And in Kosova now, if the US were arming the KLA they are not doing it very effectively. On the contrary one of the imperialist features of US intervention has been the creation of illusions that they would act on behalf of the Kosovans who were to remain passive.

There is no comparison in the aid the US has given the Kosovans and the aid they gave the fundamentalists in Afghanistan.


And directly in reply to me:-

>Date: Sat, 10 Apr 1999 21:00:15 +0100
>To: lbo-talk at
>From: Jim heartfield <jim at>
>Subject: Re: Intervention and anti-imperialism.
>In message < at>, Chris
>Burford <cburford at> writes
>>I do not know the point that Jim H is making abour the suspension of
>>democracy in Bosnia. I do not know the details or the underlying policy.
>>Perhaps for bad and discreditable reasons Bosnia wished to secede from the
>>Yugoslav federation. My understanding is that the Serb nationalist response
>>was to attack to split is and dominate as much of the land as possible in
>>ethnically pure territories. The Croats then moved to grab other areas. Am
>>I wrong in that?
>I am a bit surprised that you have not interested yourself more in the
>fascinating political experiment that has been undertaken in Bosnia. Now
>under the rule of the OSCE, UN and Nato, its constitution contains some
>truly intriguing features.

I doubt if either of us is too surprised that I have not interested myself more.

>First the Dayton Agreement puts all powers ultimately in the hands of
>the UN High Representative; the governor of the central bank is
>constitutionally barred from being a citizen of Bosnia (!) and is
>appointed by the IMF; all elections are run by the OSCE, which has final
>decision over the eligibility of candidates, and publicity (see below);
>Annex 1-A to the Dayton agreement gives Nato complete control of
>military activity within the state, article IV giving the IFOR forces
>'complete unimpeded movement' throughout Bosnia; Finally the citizens of
>Bosnia are constitutionally barred from changing their own constitution,
>leading Michel Chossudovsky to ask the pertinent question whether it
>could even be called a constitution.
>The powers of the OSCE and the High Representative in determining the
>outcome of elections has been used freely. The OSCE ruled not only that
>candidates who opposed the Dayton agreement would be automatically
>barred from standing, but that those who did not openly express their
>support for it would also be disciplined. Furthermore, the OSCE acted
>against television stations (generally Serb ones) who failed to endorse
>The details of the bastard constitution of Bosnia and its dictatorial
>powers over the Bosnian people can be seen in
>David Chandler, Bosnia: Faking Democracy After Dayton, Pluto Press,
>also worth reading is the chapter on Bosnia in
>Chossudovsky, Michel, The Globalisation of Poverty: Impacts of the IMF
>and World Bank Reforms, Zed Books (1997)
>Of course this kind of cancellation of democracy under Western
>domination is never examined. And yet this is the regime that the West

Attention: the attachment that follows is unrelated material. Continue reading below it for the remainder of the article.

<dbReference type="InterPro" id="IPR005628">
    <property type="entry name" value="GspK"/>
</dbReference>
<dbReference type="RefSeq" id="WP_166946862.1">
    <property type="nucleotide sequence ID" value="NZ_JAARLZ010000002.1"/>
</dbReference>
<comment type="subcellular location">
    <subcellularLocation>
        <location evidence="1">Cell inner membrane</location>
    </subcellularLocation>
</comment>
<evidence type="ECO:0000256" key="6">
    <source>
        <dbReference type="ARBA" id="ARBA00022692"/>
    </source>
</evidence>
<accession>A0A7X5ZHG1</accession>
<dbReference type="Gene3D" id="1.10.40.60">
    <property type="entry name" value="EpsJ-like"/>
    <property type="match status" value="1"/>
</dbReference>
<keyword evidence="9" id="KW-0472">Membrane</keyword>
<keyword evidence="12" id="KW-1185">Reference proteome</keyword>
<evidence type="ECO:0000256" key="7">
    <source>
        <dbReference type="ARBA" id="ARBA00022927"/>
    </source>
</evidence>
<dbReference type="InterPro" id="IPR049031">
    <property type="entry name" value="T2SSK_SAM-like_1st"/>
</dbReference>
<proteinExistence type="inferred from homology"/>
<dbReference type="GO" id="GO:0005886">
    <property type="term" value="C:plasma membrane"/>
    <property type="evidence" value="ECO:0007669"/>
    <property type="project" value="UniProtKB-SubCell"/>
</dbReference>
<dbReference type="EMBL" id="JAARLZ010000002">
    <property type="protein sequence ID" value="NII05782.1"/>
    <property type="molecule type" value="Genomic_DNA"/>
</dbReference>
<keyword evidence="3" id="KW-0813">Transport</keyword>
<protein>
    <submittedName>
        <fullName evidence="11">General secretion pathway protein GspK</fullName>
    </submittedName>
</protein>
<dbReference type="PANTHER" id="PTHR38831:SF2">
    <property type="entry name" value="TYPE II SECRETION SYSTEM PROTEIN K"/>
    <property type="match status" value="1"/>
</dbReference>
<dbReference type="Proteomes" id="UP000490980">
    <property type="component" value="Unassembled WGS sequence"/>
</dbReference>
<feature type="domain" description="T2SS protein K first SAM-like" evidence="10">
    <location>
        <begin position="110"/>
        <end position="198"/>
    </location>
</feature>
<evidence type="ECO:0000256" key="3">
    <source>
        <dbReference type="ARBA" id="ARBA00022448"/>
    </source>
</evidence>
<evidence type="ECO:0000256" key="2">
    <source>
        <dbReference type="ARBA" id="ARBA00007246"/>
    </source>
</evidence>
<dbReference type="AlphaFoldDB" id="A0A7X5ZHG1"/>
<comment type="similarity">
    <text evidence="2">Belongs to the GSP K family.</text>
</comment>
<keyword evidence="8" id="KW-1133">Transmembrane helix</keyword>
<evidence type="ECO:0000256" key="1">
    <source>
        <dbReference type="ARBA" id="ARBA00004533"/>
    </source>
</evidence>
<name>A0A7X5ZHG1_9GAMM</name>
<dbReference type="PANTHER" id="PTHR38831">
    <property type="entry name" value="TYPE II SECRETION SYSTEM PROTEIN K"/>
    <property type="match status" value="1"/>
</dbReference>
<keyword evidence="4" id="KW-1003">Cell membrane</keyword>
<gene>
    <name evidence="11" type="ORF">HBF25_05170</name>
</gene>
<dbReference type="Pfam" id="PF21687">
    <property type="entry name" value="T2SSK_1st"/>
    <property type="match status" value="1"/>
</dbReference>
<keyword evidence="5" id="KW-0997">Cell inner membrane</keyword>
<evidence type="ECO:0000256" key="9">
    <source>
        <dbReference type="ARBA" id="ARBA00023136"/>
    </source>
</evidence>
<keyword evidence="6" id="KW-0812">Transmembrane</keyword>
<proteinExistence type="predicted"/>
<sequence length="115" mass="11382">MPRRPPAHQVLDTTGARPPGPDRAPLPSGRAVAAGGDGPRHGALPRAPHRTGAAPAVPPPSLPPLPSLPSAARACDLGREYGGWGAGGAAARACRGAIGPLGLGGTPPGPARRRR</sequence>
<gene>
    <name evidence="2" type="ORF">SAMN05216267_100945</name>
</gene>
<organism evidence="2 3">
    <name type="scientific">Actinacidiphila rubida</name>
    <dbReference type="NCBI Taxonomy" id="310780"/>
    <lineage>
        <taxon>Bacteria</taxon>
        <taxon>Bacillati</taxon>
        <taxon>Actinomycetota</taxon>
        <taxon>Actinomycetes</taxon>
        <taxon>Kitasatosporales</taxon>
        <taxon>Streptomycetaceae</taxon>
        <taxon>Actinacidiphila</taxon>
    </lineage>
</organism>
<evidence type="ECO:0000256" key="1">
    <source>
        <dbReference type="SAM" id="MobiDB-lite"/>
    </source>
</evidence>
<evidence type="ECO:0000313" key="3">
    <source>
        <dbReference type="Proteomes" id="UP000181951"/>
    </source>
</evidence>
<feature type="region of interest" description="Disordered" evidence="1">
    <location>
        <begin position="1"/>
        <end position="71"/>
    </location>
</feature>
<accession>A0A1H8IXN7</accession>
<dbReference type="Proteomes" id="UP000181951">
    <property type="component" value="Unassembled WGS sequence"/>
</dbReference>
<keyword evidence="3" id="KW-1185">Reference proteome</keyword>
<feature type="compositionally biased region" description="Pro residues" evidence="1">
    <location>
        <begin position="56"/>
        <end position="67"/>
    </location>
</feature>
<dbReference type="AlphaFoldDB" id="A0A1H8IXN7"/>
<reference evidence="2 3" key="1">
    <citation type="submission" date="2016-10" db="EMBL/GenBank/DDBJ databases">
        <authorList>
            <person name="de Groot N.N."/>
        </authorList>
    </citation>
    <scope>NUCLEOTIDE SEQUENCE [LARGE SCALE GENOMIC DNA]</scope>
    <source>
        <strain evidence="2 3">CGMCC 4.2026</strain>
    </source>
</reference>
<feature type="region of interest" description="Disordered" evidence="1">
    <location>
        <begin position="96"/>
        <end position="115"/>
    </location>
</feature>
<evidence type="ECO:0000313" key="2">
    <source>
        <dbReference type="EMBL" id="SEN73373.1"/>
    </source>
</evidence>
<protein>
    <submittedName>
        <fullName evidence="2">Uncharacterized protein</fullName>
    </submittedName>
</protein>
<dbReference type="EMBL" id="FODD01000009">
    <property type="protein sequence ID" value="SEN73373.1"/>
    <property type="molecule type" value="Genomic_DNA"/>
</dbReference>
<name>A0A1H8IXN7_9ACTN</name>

>is seeking to impose no upon Kosovo. Independence, anyone?
>Jim heartfield

I am not impressed by Jim H's adulation of bourgeois forms of democracy. As we all know from our direct experience, quite apart from theory, the degree to which any constitution gives democracy is very limited in the sense of power for individuals to change their lives. The reality for example in Britain is that we do not really have the power to alter the financial market interest rates. Even if the Chancellor of the Exchequer took this power back from the Bank of England, he could not dare to go much outside what the IMF thought good practice.

I find Jim H'a use of emotive words like "bastard" and "dictatorial" disingenuous. He knows that there was a war of aggression by Serb nationalists against a multi-ethnic state. He knows it is alleged that 200,000 muslims were killed. He knows about the massacres in places like Srebrenica.

He also knows as a marxist or former marxist (I do not understand the full reasons why LM changed its name from Living Marxism) that a state is a machine for stabilising society in the interests of the ruling class, by force. If any sort of state structure was to be possible in Bosnia after the genocide there, some force had to be imposed. The provisions are clearly ones to take controversial powers away from the domination of one communal group against another.

They also give class dominance to finance capital, as in many western states. But if he thought that Bosnia should have been a socialist state, then the people who claimed to be Serbian socialists were going a funny way about building working class unity, by letting one nation oppress another so destructively.

Jim H wants peace on the Balkan aggressors terms, not just out of helplessness and indecision. He clearly feels a commitment to support the claims of Serb nationalism versus Albanian nationalism. It that because Serb nationalism has a socialist label? - because if so it is all the more dangerous.

Chris Burford